The sound of one bracelet jingling

Posted on June 23, 2013



A single bracelet does not jingle – Congolese proverb

Strictly (alphabetically) speaking this week should have been a review of a book from Comoros.  Unfortunately, the book I’ve chosen, Salim Hatubou’s Hamouro, hasn’t yet arrived. However, you’re in for a treat and a break from me (synonymous?), as the review below, from Congo (Democratic Republic of – as the list would have it), is written by a wonderful colleague and friend who is far better read, educated, lived, and evolved in every way than I am. And if that makes him sound a little too perfect, as his young niece once said to him, he really is also ‘very silly’.   So, over to Robert with thanks.

Sony Labou Tansi L’anté-peuple (Seuil, 1983)

‘A single bracelet does not jingle.’ The Congolese proverb could be taken as the equivalent of Donne’s ‘Never send to know for whom the bell tolls’, or it could be taken at its literal level as expressing an aesthetic. In getting dressed some people go for simplicity: they don’t want to jangle. ‘All you need’, they say, ‘is a little black dress, and one piece of quietly understated jewellery ’. Some novelists too seek to simplify: life becomes a formula, a beautiful formula perhaps, but one which is necessarily limited. ‘All you need’, they say, ‘is to know…’ Sony Labou Tansi is not like this. For his characters, life is a mess, everything affects everything else, there are no simplifications, little beauty and much ugliness. There is sometimes idealism but never much kindness and where kindness exists it is punished. ‘The whole world’, he says, ‘life itself, is a form of ‘sickness’. His novel jangles.

Sony Labou Tansi was born in the Belgian Congo, later Zaïre, and now the Democratic Republic of the Congo, near to Leopoldville, now Kinshassa, where his book begins. He moved with his family at the age of 12 north of the great river to Congo-Brazzaville, now the Republic of Congo. Here he learnt French, the language in which he wrote, and became first a teacher, then a novelist, a playwright, and later a member of parliament.

I was living in Zaïre, when this novel was published and recognise well what Tansi describes: the smug clarity you would see in people as they explained the next step they would take in their relationship with Mobutu’s military and bureaucracy, convinced that their tribulations had led them finally to understand everything, only to be faced with an unforeseen and still-deeper absurdity in their enemies’ power. And Tansi’s protagonist, Dadou, a head teacher in Kinshassa, has no shortage of enemies or misfortunes.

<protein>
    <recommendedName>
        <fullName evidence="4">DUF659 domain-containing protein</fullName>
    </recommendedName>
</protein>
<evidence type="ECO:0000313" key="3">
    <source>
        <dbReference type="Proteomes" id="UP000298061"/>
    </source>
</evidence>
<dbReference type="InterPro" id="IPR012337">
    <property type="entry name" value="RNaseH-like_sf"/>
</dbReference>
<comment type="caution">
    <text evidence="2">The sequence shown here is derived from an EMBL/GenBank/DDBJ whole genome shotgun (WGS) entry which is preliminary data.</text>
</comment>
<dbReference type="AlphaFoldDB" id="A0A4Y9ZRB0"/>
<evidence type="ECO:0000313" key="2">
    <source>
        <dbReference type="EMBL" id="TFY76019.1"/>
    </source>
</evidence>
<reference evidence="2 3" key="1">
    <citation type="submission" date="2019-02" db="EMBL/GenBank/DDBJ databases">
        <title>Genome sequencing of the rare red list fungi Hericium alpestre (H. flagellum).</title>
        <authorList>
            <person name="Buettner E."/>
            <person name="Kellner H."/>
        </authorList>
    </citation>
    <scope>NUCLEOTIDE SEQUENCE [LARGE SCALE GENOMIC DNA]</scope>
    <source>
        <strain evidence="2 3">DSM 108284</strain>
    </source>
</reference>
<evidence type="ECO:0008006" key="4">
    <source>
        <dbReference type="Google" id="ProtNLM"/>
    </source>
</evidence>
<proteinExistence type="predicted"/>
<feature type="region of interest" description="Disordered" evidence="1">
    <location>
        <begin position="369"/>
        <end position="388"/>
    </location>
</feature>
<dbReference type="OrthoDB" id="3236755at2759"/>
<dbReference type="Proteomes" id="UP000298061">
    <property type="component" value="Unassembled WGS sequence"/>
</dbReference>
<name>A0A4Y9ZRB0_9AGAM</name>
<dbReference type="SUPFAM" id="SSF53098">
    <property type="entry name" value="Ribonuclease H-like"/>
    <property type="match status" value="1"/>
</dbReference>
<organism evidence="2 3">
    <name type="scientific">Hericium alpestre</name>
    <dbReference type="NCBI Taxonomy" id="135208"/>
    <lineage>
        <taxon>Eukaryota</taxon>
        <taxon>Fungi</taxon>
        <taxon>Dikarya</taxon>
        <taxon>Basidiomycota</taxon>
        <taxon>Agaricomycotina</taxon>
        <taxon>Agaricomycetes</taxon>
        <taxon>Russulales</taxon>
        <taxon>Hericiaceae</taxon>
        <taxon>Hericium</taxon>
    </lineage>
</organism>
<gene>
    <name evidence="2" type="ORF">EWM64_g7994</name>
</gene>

But this is not just a novel of its place and time. Any teacher will recognise Dadou’s relationship with his pupils as he watches, and tries to work with, the energetic creativity of adolescence and its manipulative self-centredness. They will also recognise the character of his pupil, Yavelde, whose casual possessiveness and sense of entitlement descend into a suicide which expels Dadou from family life and his easy position in his community to a point where ‘he begins to unexist’.

The novel’s action moves into Angola and the underground politics of a rebel movement. Dadou comes to achieve moments of revelation as his relationship develops with the third powerful character of the book, Yavelde’s cousin,  Yealdara. Dadou is called to an action which effaces the cosy falseness of his earlier life with a violence which Tansi makes both inevitable and infinitely sad.

Tansi’s jangling richness sounds throughout this novel and continues insistently.